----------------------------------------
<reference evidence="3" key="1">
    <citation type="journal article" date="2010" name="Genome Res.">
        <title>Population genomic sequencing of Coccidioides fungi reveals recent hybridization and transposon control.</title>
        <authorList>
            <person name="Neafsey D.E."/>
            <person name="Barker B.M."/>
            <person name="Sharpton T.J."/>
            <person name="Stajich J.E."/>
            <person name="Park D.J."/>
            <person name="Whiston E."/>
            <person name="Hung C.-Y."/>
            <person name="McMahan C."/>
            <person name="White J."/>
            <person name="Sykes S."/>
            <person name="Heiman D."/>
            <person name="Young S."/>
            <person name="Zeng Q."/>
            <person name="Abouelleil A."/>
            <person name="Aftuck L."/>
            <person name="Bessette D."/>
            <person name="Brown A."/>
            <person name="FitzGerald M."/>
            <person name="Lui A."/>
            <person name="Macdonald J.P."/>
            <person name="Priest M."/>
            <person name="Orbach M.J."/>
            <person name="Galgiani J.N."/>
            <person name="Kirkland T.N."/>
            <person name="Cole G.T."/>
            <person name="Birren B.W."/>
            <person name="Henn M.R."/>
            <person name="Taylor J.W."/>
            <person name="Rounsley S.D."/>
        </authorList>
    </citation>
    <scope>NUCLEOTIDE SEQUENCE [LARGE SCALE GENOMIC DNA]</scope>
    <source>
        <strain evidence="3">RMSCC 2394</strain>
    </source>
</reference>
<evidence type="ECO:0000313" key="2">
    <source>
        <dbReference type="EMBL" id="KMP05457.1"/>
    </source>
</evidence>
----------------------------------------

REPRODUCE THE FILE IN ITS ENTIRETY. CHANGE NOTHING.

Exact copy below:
<reference evidence="3" key="1">
    <citation type="journal article" date="2010" name="Genome Res.">
        <title>Population genomic sequencing of Coccidioides fungi reveals recent hybridization and transposon control.</title>
        <authorList>
            <person name="Neafsey D.E."/>
            <person name="Barker B.M."/>
            <person name="Sharpton T.J."/>
            <person name="Stajich J.E."/>
            <person name="Park D.J."/>
            <person name="Whiston E."/>
            <person name="Hung C.-Y."/>
            <person name="McMahan C."/>
            <person name="White J."/>
            <person name="Sykes S."/>
            <person name="Heiman D."/>
            <person name="Young S."/>
            <person name="Zeng Q."/>
            <person name="Abouelleil A."/>
            <person name="Aftuck L."/>
            <person name="Bessette D."/>
            <person name="Brown A."/>
            <person name="FitzGerald M."/>
            <person name="Lui A."/>
            <person name="Macdonald J.P."/>
            <person name="Priest M."/>
            <person name="Orbach M.J."/>
            <person name="Galgiani J.N."/>
            <person name="Kirkland T.N."/>
            <person name="Cole G.T."/>
            <person name="Birren B.W."/>
            <person name="Henn M.R."/>
            <person name="Taylor J.W."/>
            <person name="Rounsley S.D."/>
        </authorList>
    </citation>
    <scope>NUCLEOTIDE SEQUENCE [LARGE SCALE GENOMIC DNA]</scope>
    <source>
        <strain evidence="3">RMSCC 2394</strain>
    </source>
</reference>
<evidence type="ECO:0000313" key="2">
    <source>
        <dbReference type="EMBL" id="KMP05457.1"/>
    </source>
</evidence>